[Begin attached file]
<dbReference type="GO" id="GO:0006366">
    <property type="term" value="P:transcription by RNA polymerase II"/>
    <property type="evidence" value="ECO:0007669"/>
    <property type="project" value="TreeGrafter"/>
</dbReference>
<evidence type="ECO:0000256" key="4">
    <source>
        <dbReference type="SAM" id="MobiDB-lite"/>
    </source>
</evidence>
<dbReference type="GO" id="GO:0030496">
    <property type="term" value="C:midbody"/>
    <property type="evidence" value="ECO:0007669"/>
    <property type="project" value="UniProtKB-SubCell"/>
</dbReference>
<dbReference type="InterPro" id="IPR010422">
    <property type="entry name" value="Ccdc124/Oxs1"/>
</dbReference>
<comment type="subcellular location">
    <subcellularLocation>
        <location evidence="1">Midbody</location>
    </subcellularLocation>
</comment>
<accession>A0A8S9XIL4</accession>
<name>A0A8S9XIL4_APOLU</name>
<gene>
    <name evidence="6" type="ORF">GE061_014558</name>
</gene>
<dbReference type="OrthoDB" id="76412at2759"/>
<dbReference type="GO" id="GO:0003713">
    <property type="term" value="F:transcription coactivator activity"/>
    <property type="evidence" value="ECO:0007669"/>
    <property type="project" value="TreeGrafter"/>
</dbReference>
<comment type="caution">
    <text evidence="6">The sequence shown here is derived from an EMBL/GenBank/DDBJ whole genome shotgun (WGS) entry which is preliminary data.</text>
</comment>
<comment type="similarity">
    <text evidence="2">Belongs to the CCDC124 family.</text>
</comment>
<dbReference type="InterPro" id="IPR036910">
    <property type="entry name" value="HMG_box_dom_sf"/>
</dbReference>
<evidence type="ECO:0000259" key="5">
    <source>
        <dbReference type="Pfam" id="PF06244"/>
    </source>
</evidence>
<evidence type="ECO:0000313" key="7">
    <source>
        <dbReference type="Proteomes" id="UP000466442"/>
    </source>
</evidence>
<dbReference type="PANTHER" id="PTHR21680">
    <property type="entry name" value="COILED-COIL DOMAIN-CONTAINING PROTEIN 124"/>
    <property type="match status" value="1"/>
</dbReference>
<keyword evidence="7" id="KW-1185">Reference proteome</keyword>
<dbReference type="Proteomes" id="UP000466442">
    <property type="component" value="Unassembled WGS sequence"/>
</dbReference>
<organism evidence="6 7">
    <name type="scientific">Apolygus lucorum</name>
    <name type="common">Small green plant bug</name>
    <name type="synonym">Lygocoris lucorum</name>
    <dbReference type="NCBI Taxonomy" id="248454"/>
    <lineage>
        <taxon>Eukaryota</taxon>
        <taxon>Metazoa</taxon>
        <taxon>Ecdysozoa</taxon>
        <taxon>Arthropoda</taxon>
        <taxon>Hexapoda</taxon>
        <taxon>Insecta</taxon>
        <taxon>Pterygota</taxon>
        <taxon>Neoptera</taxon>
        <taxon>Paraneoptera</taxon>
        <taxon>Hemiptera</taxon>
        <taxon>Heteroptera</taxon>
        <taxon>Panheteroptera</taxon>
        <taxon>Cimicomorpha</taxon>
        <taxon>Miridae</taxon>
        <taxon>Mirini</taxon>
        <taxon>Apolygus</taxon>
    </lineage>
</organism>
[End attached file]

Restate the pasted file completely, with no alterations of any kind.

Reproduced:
<dbReference type="GO" id="GO:0006366">
    <property type="term" value="P:transcription by RNA polymerase II"/>
    <property type="evidence" value="ECO:0007669"/>
    <property type="project" value="TreeGrafter"/>
</dbReference>
<evidence type="ECO:0000256" key="4">
    <source>
        <dbReference type="SAM" id="MobiDB-lite"/>
    </source>
</evidence>
<dbReference type="GO" id="GO:0030496">
    <property type="term" value="C:midbody"/>
    <property type="evidence" value="ECO:0007669"/>
    <property type="project" value="UniProtKB-SubCell"/>
</dbReference>
<dbReference type="InterPro" id="IPR010422">
    <property type="entry name" value="Ccdc124/Oxs1"/>
</dbReference>
<comment type="subcellular location">
    <subcellularLocation>
        <location evidence="1">Midbody</location>
    </subcellularLocation>
</comment>
<accession>A0A8S9XIL4</accession>
<name>A0A8S9XIL4_APOLU</name>
<gene>
    <name evidence="6" type="ORF">GE061_014558</name>
</gene>
<dbReference type="OrthoDB" id="76412at2759"/>
<dbReference type="GO" id="GO:0003713">
    <property type="term" value="F:transcription coactivator activity"/>
    <property type="evidence" value="ECO:0007669"/>
    <property type="project" value="TreeGrafter"/>
</dbReference>
<comment type="caution">
    <text evidence="6">The sequence shown here is derived from an EMBL/GenBank/DDBJ whole genome shotgun (WGS) entry which is preliminary data.</text>
</comment>
<comment type="similarity">
    <text evidence="2">Belongs to the CCDC124 family.</text>
</comment>
<dbReference type="InterPro" id="IPR036910">
    <property type="entry name" value="HMG_box_dom_sf"/>
</dbReference>
<evidence type="ECO:0000259" key="5">
    <source>
        <dbReference type="Pfam" id="PF06244"/>
    </source>
</evidence>
<evidence type="ECO:0000313" key="7">
    <source>
        <dbReference type="Proteomes" id="UP000466442"/>
    </source>
</evidence>
<dbReference type="PANTHER" id="PTHR21680">
    <property type="entry name" value="COILED-COIL DOMAIN-CONTAINING PROTEIN 124"/>
    <property type="match status" value="1"/>
</dbReference>
<keyword evidence="7" id="KW-1185">Reference proteome</keyword>
<dbReference type="Proteomes" id="UP000466442">
    <property type="component" value="Unassembled WGS sequence"/>
</dbReference>
<organism evidence="6 7">
    <name type="scientific">Apolygus lucorum</name>
    <name type="common">Small green plant bug</name>
    <name type="synonym">Lygocoris lucorum</name>
    <dbReference type="NCBI Taxonomy" id="248454"/>
    <lineage>
        <taxon>Eukaryota</taxon>
        <taxon>Metazoa</taxon>
        <taxon>Ecdysozoa</taxon>
        <taxon>Arthropoda</taxon>
        <taxon>Hexapoda</taxon>
        <taxon>Insecta</taxon>
        <taxon>Pterygota</taxon>
        <taxon>Neoptera</taxon>
        <taxon>Paraneoptera</taxon>
        <taxon>Hemiptera</taxon>
        <taxon>Heteroptera</taxon>
        <taxon>Panheteroptera</taxon>
        <taxon>Cimicomorpha</taxon>
        <taxon>Miridae</taxon>
        <taxon>Mirini</taxon>
        <taxon>Apolygus</taxon>
    </lineage>
</organism>